The alert also details a May 2021 incident in which the APT actors exploited a Fortigate appliance to access a web server hosting the domain for a U.S. municipal government. The group, it says, "likely created an account with the username elie to further enable malicious activity on the network."
In a June 2021 incident, the threat actors exploited a Fortigate appliance to access environmental control networks associated with a U.S-based child healthcare-focused hospital, the alert notes.
"The Iranian government-sponsored APT actors likely leveraged a server assigned to IP addresses 91.214.124[.]143 and 162.55.137[.]20 - which FBI and CISA judge are associated with Iranian government cyber activity - to further enable malicious activity against the hospital’s network. The APT actors accessed known user accounts at the hospital from IP address 154.16.192[.]70, which FBI and CISA judge is associated with government of Iran offensive cyber activity," the joint advisory states.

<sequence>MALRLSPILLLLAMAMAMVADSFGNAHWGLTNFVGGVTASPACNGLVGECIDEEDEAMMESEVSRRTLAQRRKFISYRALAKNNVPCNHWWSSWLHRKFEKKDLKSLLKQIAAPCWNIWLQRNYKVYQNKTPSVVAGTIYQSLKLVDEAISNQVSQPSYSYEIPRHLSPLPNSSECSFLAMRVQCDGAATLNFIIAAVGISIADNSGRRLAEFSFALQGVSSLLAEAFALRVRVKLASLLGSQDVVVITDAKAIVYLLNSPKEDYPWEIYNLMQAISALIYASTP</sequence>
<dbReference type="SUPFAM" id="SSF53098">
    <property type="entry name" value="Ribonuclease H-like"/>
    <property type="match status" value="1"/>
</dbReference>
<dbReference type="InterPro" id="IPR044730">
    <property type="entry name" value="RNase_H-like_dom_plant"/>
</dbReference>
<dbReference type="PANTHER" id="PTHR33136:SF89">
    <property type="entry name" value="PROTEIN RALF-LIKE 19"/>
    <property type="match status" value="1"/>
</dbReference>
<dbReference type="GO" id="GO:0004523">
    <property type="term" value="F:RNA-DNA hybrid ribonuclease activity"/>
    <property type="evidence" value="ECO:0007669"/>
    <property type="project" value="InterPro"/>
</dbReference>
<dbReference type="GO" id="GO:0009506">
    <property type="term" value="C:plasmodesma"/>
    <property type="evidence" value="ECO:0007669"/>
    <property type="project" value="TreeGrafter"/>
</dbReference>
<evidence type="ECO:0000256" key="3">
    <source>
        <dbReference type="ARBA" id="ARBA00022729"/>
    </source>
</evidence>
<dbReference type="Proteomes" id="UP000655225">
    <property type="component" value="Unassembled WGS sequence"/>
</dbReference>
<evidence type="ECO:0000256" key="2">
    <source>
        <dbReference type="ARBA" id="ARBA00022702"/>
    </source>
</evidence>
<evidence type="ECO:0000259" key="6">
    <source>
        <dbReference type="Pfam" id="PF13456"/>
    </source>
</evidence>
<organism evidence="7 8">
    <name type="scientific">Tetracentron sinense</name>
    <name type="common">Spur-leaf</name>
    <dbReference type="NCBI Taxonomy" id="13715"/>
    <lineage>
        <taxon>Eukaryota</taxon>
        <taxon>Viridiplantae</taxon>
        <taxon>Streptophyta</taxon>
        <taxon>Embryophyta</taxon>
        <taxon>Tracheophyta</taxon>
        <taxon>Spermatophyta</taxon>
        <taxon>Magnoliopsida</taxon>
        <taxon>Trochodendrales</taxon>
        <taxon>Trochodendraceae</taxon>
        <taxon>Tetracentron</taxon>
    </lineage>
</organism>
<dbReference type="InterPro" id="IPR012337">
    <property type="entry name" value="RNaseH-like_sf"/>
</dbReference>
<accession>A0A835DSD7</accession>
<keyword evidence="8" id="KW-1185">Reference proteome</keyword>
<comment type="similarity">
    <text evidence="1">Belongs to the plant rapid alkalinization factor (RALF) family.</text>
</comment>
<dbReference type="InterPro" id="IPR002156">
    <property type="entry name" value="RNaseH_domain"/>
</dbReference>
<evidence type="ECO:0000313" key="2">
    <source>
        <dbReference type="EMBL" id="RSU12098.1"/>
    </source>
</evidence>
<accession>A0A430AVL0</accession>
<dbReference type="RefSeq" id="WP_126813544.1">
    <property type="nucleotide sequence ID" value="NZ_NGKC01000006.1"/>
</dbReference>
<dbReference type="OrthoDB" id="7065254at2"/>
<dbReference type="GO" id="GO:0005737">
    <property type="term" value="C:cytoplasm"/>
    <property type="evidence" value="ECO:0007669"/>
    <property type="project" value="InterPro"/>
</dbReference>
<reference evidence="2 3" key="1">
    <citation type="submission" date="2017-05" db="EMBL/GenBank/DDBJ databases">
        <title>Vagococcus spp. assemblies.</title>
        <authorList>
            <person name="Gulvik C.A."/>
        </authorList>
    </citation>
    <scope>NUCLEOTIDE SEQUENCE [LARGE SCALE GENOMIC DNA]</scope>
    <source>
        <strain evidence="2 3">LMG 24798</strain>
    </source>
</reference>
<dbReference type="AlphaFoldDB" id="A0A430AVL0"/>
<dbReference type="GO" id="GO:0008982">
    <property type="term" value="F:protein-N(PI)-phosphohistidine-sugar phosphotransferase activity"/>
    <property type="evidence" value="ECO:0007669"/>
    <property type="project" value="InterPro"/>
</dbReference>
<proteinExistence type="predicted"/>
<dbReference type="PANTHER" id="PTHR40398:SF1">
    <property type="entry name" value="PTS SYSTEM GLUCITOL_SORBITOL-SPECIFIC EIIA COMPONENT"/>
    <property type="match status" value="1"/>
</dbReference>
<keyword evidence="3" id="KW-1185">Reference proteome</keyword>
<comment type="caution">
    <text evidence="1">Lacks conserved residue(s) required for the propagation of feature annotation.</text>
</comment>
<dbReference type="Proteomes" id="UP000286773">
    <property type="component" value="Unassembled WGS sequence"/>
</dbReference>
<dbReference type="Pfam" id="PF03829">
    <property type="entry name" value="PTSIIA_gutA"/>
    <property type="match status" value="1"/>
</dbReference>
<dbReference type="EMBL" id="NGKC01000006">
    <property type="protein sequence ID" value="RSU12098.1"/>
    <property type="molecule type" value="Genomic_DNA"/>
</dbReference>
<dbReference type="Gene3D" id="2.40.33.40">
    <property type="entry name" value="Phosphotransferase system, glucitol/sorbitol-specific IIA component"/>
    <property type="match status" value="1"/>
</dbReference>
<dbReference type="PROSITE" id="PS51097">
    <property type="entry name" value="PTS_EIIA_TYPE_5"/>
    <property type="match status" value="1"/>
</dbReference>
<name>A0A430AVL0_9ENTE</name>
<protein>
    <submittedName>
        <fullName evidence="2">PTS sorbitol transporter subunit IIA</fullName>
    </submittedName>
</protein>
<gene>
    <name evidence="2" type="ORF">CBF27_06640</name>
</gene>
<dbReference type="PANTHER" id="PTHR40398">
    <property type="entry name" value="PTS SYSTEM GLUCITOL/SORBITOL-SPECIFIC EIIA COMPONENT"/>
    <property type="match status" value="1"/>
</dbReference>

The FBI advises users of vulnerable Fortinet products to immediately patch the flaws to prevent attacks (see: FBI: Attackers Continue to Exploit Unpatched Fortinet Flaws).
Microsoft Exchange Flaw Exploited
In October 2021, the APT actors introduced Microsoft into the mix. They leveraged Microsoft Exchange ProxyShell vulnerability CVE-2021-34473 to obtain initial access to systems and leverage them for follow-on operations.
These recent exploits capitalize on issues that have been known for months, says Scott Riley, director of Cloud Nexus, a Microsoft Gold Partner and Azure specialist cloud migration firm.
"The Exchange Powershell vulnerabilities CVE2021-34473 were identified in April and May of 2021, with patches available from July. The first version of Fortinet FortiOS that is not vulnerable to CVE2018-13379 has been available since May 2019," he tells ISMG.